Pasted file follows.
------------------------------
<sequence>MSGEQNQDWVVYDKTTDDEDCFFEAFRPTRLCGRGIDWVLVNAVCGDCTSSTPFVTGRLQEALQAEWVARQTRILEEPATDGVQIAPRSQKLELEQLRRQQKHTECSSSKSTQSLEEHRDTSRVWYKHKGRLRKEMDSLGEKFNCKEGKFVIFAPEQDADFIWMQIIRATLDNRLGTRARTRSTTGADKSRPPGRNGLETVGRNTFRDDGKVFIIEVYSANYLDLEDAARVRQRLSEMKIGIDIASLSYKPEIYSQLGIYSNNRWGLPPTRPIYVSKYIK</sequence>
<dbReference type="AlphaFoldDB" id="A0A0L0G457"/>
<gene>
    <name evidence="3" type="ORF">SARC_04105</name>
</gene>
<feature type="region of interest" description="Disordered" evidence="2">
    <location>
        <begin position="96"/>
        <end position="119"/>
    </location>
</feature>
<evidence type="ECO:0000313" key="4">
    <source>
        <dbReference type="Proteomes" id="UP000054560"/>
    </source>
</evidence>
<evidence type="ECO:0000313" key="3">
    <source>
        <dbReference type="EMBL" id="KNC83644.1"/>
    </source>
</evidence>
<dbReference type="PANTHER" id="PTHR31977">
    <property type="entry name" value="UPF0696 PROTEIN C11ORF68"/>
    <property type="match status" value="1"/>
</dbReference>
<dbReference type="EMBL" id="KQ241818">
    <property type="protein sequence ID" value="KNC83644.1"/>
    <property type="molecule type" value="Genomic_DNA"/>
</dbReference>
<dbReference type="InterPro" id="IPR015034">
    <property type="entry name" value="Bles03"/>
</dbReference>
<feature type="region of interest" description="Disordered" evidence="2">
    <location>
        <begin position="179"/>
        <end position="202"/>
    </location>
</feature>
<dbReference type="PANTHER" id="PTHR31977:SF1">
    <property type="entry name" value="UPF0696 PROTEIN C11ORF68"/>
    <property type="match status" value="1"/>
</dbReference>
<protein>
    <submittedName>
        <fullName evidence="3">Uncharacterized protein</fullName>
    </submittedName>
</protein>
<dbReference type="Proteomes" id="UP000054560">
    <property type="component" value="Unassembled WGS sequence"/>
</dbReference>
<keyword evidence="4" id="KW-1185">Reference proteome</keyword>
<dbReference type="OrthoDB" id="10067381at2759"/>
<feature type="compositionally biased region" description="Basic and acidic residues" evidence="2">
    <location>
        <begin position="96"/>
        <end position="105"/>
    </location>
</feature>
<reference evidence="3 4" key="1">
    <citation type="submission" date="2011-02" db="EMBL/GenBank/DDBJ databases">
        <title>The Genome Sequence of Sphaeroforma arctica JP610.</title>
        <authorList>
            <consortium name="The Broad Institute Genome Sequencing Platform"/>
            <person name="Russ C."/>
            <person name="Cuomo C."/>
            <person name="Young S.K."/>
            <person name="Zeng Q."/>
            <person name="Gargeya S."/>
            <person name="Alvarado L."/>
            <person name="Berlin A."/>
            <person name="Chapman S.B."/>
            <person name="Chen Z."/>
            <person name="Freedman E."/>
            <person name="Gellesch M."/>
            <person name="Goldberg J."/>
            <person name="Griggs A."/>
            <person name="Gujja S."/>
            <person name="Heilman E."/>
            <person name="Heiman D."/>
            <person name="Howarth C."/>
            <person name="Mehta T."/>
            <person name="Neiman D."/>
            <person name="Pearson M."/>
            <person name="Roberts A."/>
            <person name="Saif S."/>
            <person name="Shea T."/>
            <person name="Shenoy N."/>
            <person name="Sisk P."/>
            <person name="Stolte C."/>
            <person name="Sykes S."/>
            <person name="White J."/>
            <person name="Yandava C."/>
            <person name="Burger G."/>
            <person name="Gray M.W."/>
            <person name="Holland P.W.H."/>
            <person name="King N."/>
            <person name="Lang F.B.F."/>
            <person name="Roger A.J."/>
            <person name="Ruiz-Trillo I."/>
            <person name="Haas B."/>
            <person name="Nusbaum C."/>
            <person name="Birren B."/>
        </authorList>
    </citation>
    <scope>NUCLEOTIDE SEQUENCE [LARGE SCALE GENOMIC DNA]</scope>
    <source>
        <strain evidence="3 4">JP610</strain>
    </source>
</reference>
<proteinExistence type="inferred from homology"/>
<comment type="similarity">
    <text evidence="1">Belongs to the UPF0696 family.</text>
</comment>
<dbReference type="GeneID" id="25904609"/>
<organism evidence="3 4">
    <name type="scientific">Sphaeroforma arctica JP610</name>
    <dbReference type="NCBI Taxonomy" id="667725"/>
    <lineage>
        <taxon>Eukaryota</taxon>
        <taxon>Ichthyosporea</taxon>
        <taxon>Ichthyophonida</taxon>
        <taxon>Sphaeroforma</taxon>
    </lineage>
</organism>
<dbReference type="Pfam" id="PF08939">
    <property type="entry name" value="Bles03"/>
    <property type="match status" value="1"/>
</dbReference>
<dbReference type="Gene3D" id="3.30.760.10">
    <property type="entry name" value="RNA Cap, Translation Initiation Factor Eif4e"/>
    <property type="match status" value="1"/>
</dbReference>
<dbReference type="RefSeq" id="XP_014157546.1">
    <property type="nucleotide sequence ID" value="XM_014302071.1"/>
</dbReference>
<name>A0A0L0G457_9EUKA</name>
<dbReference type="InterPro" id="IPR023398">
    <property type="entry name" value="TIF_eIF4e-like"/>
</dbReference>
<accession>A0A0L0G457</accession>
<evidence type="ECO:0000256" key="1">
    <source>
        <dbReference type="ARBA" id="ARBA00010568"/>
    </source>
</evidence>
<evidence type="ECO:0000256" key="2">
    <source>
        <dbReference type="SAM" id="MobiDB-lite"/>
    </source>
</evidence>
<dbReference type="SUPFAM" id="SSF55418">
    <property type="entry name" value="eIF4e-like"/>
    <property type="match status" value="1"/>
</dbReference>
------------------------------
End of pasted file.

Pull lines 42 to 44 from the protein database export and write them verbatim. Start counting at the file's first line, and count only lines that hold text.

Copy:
</dbReference>
<protein>
    <submittedName>